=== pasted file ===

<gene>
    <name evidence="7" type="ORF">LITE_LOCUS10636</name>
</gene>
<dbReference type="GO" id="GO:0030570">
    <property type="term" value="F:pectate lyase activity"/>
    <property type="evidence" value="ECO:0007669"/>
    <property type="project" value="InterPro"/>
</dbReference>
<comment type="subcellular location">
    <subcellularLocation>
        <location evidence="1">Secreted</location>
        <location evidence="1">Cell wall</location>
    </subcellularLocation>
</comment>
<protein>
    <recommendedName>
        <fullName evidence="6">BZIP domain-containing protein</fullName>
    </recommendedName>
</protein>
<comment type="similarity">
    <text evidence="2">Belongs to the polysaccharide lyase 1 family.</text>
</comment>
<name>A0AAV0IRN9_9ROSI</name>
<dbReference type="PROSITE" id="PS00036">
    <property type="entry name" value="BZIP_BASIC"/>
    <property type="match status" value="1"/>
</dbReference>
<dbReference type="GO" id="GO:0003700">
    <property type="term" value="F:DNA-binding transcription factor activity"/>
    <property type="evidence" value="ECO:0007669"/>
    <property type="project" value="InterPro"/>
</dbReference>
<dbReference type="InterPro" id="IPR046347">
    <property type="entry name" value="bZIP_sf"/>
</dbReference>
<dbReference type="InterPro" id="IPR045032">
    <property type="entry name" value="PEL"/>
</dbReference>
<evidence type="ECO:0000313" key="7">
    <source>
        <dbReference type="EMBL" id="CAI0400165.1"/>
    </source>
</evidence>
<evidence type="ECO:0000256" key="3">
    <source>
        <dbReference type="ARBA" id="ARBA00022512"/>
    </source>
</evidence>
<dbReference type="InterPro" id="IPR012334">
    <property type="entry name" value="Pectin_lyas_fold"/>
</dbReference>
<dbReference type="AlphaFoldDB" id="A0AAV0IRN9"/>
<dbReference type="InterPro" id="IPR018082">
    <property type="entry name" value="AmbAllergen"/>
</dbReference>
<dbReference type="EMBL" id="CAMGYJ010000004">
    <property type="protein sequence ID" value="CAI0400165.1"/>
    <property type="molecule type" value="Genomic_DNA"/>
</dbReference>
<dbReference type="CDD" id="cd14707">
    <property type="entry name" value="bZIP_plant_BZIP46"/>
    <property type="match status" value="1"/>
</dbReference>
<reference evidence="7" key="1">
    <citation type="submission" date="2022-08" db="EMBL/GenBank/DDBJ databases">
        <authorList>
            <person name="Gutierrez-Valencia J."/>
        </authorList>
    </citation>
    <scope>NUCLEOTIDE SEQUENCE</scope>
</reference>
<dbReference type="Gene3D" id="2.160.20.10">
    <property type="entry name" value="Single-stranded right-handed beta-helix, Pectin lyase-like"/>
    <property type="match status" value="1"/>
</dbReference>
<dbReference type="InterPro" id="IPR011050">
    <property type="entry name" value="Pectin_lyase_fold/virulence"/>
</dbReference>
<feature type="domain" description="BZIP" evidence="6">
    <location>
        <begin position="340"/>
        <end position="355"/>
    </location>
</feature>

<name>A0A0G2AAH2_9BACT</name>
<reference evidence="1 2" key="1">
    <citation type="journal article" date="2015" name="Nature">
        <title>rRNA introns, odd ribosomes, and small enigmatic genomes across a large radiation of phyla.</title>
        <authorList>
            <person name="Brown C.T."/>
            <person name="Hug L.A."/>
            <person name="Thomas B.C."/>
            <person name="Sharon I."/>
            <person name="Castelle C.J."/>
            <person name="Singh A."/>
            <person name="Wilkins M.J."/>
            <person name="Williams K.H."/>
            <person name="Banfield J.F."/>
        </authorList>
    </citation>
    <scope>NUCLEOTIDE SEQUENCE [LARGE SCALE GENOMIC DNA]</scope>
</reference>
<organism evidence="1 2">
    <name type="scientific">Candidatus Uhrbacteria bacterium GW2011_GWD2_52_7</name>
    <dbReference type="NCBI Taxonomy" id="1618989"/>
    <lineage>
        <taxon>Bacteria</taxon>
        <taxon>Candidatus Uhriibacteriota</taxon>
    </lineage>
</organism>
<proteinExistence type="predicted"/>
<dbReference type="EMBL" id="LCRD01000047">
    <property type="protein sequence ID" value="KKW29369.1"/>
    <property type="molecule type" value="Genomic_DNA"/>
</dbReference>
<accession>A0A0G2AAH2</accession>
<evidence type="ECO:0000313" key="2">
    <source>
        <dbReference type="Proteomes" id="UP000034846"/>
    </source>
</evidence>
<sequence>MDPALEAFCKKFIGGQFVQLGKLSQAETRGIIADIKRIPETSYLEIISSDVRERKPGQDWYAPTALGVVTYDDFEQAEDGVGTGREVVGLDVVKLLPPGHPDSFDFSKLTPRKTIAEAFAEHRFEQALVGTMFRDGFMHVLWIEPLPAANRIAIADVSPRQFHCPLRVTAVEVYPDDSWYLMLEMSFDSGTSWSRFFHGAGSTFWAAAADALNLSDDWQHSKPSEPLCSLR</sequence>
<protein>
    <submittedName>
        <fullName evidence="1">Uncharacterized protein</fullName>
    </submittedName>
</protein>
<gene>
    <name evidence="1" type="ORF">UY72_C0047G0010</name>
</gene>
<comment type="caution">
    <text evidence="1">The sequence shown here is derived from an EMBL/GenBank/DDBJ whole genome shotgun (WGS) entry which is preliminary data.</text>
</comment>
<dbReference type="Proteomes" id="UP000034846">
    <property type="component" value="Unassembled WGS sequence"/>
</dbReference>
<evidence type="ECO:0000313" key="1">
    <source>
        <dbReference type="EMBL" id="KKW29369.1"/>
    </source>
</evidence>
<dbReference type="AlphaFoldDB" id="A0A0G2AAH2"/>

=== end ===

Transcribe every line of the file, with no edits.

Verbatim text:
<gene>
    <name evidence="7" type="ORF">LITE_LOCUS10636</name>
</gene>
<dbReference type="GO" id="GO:0030570">
    <property type="term" value="F:pectate lyase activity"/>
    <property type="evidence" value="ECO:0007669"/>
    <property type="project" value="InterPro"/>
</dbReference>
<comment type="subcellular location">
    <subcellularLocation>
        <location evidence="1">Secreted</location>
        <location evidence="1">Cell wall</location>
    </subcellularLocation>
</comment>
<protein>
    <recommendedName>
        <fullName evidence="6">BZIP domain-containing protein</fullName>
    </recommendedName>
</protein>
<comment type="similarity">
    <text evidence="2">Belongs to the polysaccharide lyase 1 family.</text>
</comment>
<name>A0AAV0IRN9_9ROSI</name>
<dbReference type="PROSITE" id="PS00036">
    <property type="entry name" value="BZIP_BASIC"/>
    <property type="match status" value="1"/>
</dbReference>
<dbReference type="GO" id="GO:0003700">
    <property type="term" value="F:DNA-binding transcription factor activity"/>
    <property type="evidence" value="ECO:0007669"/>
    <property type="project" value="InterPro"/>
</dbReference>
<dbReference type="InterPro" id="IPR046347">
    <property type="entry name" value="bZIP_sf"/>
</dbReference>
<dbReference type="InterPro" id="IPR045032">
    <property type="entry name" value="PEL"/>
</dbReference>
<evidence type="ECO:0000313" key="7">
    <source>
        <dbReference type="EMBL" id="CAI0400165.1"/>
    </source>
</evidence>
<evidence type="ECO:0000256" key="3">
    <source>
        <dbReference type="ARBA" id="ARBA00022512"/>
    </source>
</evidence>
<dbReference type="InterPro" id="IPR012334">
    <property type="entry name" value="Pectin_lyas_fold"/>
</dbReference>
<dbReference type="AlphaFoldDB" id="A0AAV0IRN9"/>
<dbReference type="InterPro" id="IPR018082">
    <property type="entry name" value="AmbAllergen"/>
</dbReference>
<dbReference type="EMBL" id="CAMGYJ010000004">
    <property type="protein sequence ID" value="CAI0400165.1"/>
    <property type="molecule type" value="Genomic_DNA"/>
</dbReference>
<dbReference type="CDD" id="cd14707">
    <property type="entry name" value="bZIP_plant_BZIP46"/>
    <property type="match status" value="1"/>
</dbReference>
<reference evidence="7" key="1">
    <citation type="submission" date="2022-08" db="EMBL/GenBank/DDBJ databases">
        <authorList>
            <person name="Gutierrez-Valencia J."/>
        </authorList>
    </citation>
    <scope>NUCLEOTIDE SEQUENCE</scope>
</reference>
<dbReference type="Gene3D" id="2.160.20.10">
    <property type="entry name" value="Single-stranded right-handed beta-helix, Pectin lyase-like"/>
    <property type="match status" value="1"/>
</dbReference>
<dbReference type="InterPro" id="IPR011050">
    <property type="entry name" value="Pectin_lyase_fold/virulence"/>
</dbReference>
<feature type="domain" description="BZIP" evidence="6">
    <location>
        <begin position="340"/>
        <end position="355"/>
    </location>
</feature>

<name>A0A0G2AAH2_9BACT</name>
<reference evidence="1 2" key="1">
    <citation type="journal article" date="2015" name="Nature">
        <title>rRNA introns, odd ribosomes, and small enigmatic genomes across a large radiation of phyla.</title>
        <authorList>
            <person name="Brown C.T."/>
            <person name="Hug L.A."/>
            <person name="Thomas B.C."/>
            <person name="Sharon I."/>
            <person name="Castelle C.J."/>
            <person name="Singh A."/>
            <person name="Wilkins M.J."/>
            <person name="Williams K.H."/>
            <person name="Banfield J.F."/>
        </authorList>
    </citation>
    <scope>NUCLEOTIDE SEQUENCE [LARGE SCALE GENOMIC DNA]</scope>
</reference>
<organism evidence="1 2">
    <name type="scientific">Candidatus Uhrbacteria bacterium GW2011_GWD2_52_7</name>
    <dbReference type="NCBI Taxonomy" id="1618989"/>
    <lineage>
        <taxon>Bacteria</taxon>
        <taxon>Candidatus Uhriibacteriota</taxon>
    </lineage>
</organism>
<proteinExistence type="predicted"/>
<dbReference type="EMBL" id="LCRD01000047">
    <property type="protein sequence ID" value="KKW29369.1"/>
    <property type="molecule type" value="Genomic_DNA"/>
</dbReference>
<accession>A0A0G2AAH2</accession>
<evidence type="ECO:0000313" key="2">
    <source>
        <dbReference type="Proteomes" id="UP000034846"/>
    </source>
</evidence>
<sequence>MDPALEAFCKKFIGGQFVQLGKLSQAETRGIIADIKRIPETSYLEIISSDVRERKPGQDWYAPTALGVVTYDDFEQAEDGVGTGREVVGLDVVKLLPPGHPDSFDFSKLTPRKTIAEAFAEHRFEQALVGTMFRDGFMHVLWIEPLPAANRIAIADVSPRQFHCPLRVTAVEVYPDDSWYLMLEMSFDSGTSWSRFFHGAGSTFWAAAADALNLSDDWQHSKPSEPLCSLR</sequence>
<protein>
    <submittedName>
        <fullName evidence="1">Uncharacterized protein</fullName>
    </submittedName>
</protein>
<gene>
    <name evidence="1" type="ORF">UY72_C0047G0010</name>
</gene>
<comment type="caution">
    <text evidence="1">The sequence shown here is derived from an EMBL/GenBank/DDBJ whole genome shotgun (WGS) entry which is preliminary data.</text>
</comment>
<dbReference type="Proteomes" id="UP000034846">
    <property type="component" value="Unassembled WGS sequence"/>
</dbReference>
<evidence type="ECO:0000313" key="1">
    <source>
        <dbReference type="EMBL" id="KKW29369.1"/>
    </source>
</evidence>
<dbReference type="AlphaFoldDB" id="A0A0G2AAH2"/>